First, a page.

When I was a student in the 1980s, one of my left-wing, feminist friends said that the Prime Minister of the time, Margaret Thatcher, ‘was not really a woman’. At the time, I laughed it off.
But I thought about it again this week when the Labour MP Rupa Huq told a fringe meeting at their party conference that the conservative Chancellor, Kwasi Kwarteng, was ‘only superficially Black’.
She may have said this because Kwarteng is perceived as ‘the wrong sort’ of Black because he is Eton educated, wealthy and a Tory. Huq has since apologised and been suspended from the Labour party.
Both the private comment about Thatcher and the public one about Kwarteng were wrong and stupid. But I think there is a deeper link between the two. And its roots are in a centuries-old philosophy called Gnosticism.
Gnosticism is a belief which promotes a radical separation between the world of physical matter with that of the spirit. At its root, it believes that matter was the creation of a lesser god, whereas the supreme God, being pure spirit, does not sully himself with the material world.
Gnostic thinkers could not accept the Christian belief that God became man, the doctrine of the incarnation. But the thinking infiltrated Christianity and sought to warp the faith into a more dualistic philosophy. Gnosticism was one of many heresies that the Church has had to battle with.
In 1999, the then England football manager Glenn Hoddle, spoke to a journalist about disabled children from a standpoint of his New Age, pantheistic beliefs.
Hoddle believed that our souls are continuously re-incarnated: our bodies come and go, but our souls are eternal. The law of karma decides what kind of body you get next time round. Thus, if you get a disabled body in one lifetime it’s bad karma working from a previous one when your eternal soul inhabited another body.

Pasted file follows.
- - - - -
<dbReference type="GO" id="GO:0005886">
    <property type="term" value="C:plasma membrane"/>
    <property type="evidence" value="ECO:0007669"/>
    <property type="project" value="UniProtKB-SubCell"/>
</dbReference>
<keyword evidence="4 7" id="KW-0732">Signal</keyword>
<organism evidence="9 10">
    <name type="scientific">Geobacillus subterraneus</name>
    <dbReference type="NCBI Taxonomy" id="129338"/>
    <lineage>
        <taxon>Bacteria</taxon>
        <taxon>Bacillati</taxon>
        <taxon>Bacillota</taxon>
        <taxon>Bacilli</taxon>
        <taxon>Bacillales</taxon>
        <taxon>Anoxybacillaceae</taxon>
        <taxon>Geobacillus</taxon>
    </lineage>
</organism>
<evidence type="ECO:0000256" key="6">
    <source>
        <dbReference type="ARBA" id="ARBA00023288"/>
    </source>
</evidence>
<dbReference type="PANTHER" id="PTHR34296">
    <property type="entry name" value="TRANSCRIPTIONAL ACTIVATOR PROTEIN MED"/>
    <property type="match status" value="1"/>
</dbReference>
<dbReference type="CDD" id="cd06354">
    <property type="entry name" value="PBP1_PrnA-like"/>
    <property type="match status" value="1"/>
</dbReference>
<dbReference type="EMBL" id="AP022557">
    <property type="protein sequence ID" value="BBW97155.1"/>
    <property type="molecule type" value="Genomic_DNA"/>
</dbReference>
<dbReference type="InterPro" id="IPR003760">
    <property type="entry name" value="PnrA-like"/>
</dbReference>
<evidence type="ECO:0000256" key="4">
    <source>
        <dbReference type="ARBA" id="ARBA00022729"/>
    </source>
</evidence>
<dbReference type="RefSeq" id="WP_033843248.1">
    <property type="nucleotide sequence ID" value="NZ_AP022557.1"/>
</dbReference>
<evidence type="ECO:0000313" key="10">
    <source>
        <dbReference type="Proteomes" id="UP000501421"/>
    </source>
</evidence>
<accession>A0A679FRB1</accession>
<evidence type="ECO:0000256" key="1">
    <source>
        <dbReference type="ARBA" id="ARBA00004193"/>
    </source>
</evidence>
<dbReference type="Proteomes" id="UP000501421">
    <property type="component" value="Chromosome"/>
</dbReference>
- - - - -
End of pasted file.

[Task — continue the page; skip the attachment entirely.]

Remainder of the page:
There was a widespread hostile reaction to Hoddle’s words. The Prime Minister of the time, Tony Blair, always adept at reading the public’s mood, quickly stated that Hoddle should resign. Despite decent results on the pitch, Hoddle was sacked by the Football Association. It was a sign that perhaps orthodox Christian belief is more culturally embedded in our nation than many assume.
Today, we see Gnostic influences on the rise through ideologies which seek to challenge the idea of humanity as an integration of body, soul and spirit.
Gender dysphoria is a complex condition that has been in existence for generations. But today there is a growing ideology around trans issues which promotes the idea that people can ‘inhabit the wrong body’. Biological sex is less real or significant than our inner feeling as to who we truly are. If there is a mismatch, it is the body which should be altered.
On the other hand, our inner, spiritual self is sacred and must suffer no interference. In fact, to suggest our inner-self should change is sacrilege.
Thus for some biological maleness or femaleness is superficial. In the same way, being Black is not about genetics and skin pigment, but about having an inner ‘Black identity’. Thus Kwarteng is not truly Black because he is, in his inner soul, an educated and privileged Conservative. Mrs Thatcher was not truly a woman, because underneath a feminine bodily exterior, she was a strong, ruthless leader.
Christians should reject influences that deny the integration of body, soul and spirit. All components of our humanity are God-given and are sacred.
Fully integrated hope
Humans are created in the image of God. And God became human in the person of Jesus Christ. The eternal future God promises is not a disembodied heaven with spirits floating about on clouds but an earthy, renewed and fully integrated creation. What the Bible describes as ‘a New Heavens and New Earth’ (Isaiah 65:17, Revelation 21).
Therefore, what we do with our bodies, and other people’s bodies, is of critical and eternal importance. Matter matters. This is why care for our creation is such a key priority. It is why we should care about people’s physical destitution, their mental health and their spiritual welfare.
Gnostic influences live on and must be rejected. It is why Rupa Huq’s remarks about race, Glenn Hoddle’s about disability, and much of the trans ideology is dangerous. Separating body, soul and spirit does great harm. What God has brought together, let no one separate.
Rev. Martin Kuhrt is Vicar of the Church of the Holy Spirit in Aylesbury
This guest article was written in response: Listening to the ‘others’ we talk about